Chapter 8 is written by Robin Sen, Lecturer in Social Work at the University of Sheffield and focuses on the research evidence used to inform working with looked-after children.

Chapter 9 is written by the prolific author and specialist on child and adolescent mental health services, Steven Walker. He explores the research evidence  which informs working with young people with additional needs.

Chapter 10 is co-authored by substance misuse specialists Wulf Livingston from Glyndwr University and Sarah Galvani of the Tilda Goldberg Centre for Social Work and Social Care at the University of Bedfordshire. They focus on the research evidence which informs work with people who experience alcohol or other drug problems.

Chapter 11 is co-authored by Nick Gould, Emeritus Professor of Social Work at the University of Bath, and Tom Lochhead, the Mental Health Professional Lead for social work in Bath and North-East Somerset. They explore the research evidence which informs working with people with mental health problems.

Chapter 12 is written by Hannah Morgan, a Lecturer in Disability Studies at Lancaster University. She focuses on research which informs working with people with a disability.

Chapter 13 focuses on research evidence used to inform working with offenders and is written by David Smith, Emeritus Professor of Criminology at Lancaster University.

Chapter 14 is written by Jill Manthorpe, Professor of Social Work at the Social Care Workforce Research Unit, King’s College London. She explores the research which informs working with older people.

Lastly, in chapter 15 I pull together some of the key themes of the book and explore synergies between social work research and practice. I conclude that there is something we can all do to help social work agencies become learning organisations and social work practice to be as effective as possible in improving outcomes for service users:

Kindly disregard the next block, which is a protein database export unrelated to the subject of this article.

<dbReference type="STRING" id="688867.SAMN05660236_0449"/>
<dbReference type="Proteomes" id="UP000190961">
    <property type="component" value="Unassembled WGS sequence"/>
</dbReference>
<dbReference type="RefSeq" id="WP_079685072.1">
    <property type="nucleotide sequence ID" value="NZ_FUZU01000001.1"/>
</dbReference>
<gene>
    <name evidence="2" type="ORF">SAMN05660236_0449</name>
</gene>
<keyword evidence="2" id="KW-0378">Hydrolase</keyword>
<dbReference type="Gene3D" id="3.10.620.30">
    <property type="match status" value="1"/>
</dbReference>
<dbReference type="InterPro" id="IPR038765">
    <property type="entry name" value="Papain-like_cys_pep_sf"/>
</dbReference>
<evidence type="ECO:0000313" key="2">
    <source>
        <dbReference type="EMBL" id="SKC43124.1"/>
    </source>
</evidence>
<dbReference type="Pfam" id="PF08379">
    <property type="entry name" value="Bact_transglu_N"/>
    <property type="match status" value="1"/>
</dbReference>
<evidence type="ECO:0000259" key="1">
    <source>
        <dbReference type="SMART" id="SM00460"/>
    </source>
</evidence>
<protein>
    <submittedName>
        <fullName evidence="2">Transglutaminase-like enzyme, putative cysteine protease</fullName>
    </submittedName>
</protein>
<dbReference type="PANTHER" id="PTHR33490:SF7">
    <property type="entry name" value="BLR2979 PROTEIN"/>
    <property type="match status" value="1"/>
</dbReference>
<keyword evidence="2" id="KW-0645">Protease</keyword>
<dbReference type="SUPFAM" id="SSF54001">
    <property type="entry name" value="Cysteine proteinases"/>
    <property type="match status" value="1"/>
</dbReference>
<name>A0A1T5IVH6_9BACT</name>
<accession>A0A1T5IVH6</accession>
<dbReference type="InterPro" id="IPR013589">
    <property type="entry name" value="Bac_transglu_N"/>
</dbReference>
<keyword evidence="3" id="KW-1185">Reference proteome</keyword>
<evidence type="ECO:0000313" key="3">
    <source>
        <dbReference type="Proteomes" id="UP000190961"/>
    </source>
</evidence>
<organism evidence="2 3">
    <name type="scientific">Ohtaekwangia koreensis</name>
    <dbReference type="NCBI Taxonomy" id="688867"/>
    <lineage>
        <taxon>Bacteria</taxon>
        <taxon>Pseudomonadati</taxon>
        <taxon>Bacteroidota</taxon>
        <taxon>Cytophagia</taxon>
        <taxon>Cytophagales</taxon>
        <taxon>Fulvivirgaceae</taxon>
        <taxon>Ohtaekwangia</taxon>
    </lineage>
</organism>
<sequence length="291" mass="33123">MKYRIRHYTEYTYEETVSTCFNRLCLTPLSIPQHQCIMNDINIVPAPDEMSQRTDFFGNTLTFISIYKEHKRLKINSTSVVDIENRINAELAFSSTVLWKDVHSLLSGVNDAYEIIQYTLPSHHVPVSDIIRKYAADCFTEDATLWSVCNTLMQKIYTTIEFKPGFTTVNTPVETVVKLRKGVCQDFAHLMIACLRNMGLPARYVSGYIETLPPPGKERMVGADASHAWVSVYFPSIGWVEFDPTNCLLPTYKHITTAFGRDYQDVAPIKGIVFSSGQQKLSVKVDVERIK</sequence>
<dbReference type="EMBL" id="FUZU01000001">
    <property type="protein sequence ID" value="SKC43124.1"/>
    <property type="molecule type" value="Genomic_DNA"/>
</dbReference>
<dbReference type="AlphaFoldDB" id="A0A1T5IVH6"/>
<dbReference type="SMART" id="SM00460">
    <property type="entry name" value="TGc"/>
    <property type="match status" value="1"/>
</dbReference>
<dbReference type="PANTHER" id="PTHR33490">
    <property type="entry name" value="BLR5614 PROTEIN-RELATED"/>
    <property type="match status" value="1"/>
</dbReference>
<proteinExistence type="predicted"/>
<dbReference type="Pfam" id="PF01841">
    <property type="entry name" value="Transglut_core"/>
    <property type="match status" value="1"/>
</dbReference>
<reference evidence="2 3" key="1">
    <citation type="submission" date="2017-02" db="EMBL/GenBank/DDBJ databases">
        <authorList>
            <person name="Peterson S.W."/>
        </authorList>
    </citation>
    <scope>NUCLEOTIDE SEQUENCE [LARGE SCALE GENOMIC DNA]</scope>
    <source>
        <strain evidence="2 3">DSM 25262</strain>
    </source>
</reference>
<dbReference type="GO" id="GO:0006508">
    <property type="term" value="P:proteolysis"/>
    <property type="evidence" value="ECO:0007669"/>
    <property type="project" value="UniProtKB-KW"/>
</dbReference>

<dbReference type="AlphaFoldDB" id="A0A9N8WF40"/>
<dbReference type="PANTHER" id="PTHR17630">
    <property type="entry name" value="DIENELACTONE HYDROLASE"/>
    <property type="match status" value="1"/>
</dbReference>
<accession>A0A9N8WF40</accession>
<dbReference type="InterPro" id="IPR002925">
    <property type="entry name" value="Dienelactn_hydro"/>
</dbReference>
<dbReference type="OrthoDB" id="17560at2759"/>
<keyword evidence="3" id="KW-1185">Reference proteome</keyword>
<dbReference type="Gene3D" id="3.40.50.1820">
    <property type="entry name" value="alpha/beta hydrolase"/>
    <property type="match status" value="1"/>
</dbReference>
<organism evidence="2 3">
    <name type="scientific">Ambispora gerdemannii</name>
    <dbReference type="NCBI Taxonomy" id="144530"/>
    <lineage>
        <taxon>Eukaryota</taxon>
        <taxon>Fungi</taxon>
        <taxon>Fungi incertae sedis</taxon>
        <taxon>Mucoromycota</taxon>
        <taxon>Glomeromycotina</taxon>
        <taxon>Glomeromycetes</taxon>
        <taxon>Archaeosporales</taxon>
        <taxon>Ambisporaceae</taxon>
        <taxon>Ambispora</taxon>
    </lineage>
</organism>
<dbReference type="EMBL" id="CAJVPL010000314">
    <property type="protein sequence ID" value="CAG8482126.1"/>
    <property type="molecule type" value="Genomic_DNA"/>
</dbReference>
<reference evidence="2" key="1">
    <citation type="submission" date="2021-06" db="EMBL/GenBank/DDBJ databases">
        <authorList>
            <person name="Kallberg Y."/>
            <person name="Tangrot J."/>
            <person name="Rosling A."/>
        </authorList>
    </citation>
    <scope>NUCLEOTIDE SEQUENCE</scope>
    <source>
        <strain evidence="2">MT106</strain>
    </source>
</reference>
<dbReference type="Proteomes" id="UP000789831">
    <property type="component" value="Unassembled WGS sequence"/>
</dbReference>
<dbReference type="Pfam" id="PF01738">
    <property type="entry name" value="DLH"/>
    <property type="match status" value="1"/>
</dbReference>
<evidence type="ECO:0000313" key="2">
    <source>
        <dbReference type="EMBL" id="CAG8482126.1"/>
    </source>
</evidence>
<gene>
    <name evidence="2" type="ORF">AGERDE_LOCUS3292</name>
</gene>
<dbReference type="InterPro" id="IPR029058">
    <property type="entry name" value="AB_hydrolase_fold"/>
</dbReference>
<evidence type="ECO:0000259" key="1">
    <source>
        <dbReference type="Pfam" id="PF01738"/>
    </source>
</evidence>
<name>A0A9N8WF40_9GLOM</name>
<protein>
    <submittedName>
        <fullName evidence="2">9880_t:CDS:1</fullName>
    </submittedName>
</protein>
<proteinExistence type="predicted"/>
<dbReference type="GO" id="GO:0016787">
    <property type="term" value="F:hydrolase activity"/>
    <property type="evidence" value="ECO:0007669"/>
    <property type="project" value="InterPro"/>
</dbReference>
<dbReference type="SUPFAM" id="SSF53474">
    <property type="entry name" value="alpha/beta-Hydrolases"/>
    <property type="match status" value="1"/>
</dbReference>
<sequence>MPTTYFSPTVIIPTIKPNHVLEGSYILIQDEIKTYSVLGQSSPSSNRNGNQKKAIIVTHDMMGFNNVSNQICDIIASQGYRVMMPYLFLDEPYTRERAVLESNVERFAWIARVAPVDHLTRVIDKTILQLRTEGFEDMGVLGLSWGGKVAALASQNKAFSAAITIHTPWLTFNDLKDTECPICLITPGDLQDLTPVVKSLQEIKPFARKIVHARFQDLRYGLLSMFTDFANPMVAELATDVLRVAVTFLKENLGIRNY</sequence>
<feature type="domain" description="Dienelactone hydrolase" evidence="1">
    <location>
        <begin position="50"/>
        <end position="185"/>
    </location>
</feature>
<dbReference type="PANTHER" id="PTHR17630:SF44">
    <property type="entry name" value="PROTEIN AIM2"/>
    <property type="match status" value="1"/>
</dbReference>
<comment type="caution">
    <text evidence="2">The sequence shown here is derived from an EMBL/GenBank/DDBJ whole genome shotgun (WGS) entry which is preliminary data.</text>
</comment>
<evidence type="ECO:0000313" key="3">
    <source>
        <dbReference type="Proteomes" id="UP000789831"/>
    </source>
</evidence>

To facilitate the translation of social work research findings into practice, practitioners need to be supported to develop their research literacy. This includes being given the opportunity to interrogate research findings and/or conduct their own research to answer practice-based questions. Social work researchers need to retain their connections with practice and respond to research questions arising from it. Social work academics need to foster the development of practice-research partnerships. And employers need to support the professional development of their social workers and be open to new ways of working as informed by the latest research findings.

There is something for us all to be doing, so let’s get on and do it. (p. 229)

It has been a pleasure to work with some great people in pulling this book together. Their contributions are superb and are compelling to read. Thank you.

Applying Research Evidence in Social Work Practice is available from Palgrave Macmillan as a paperback and an Ebook.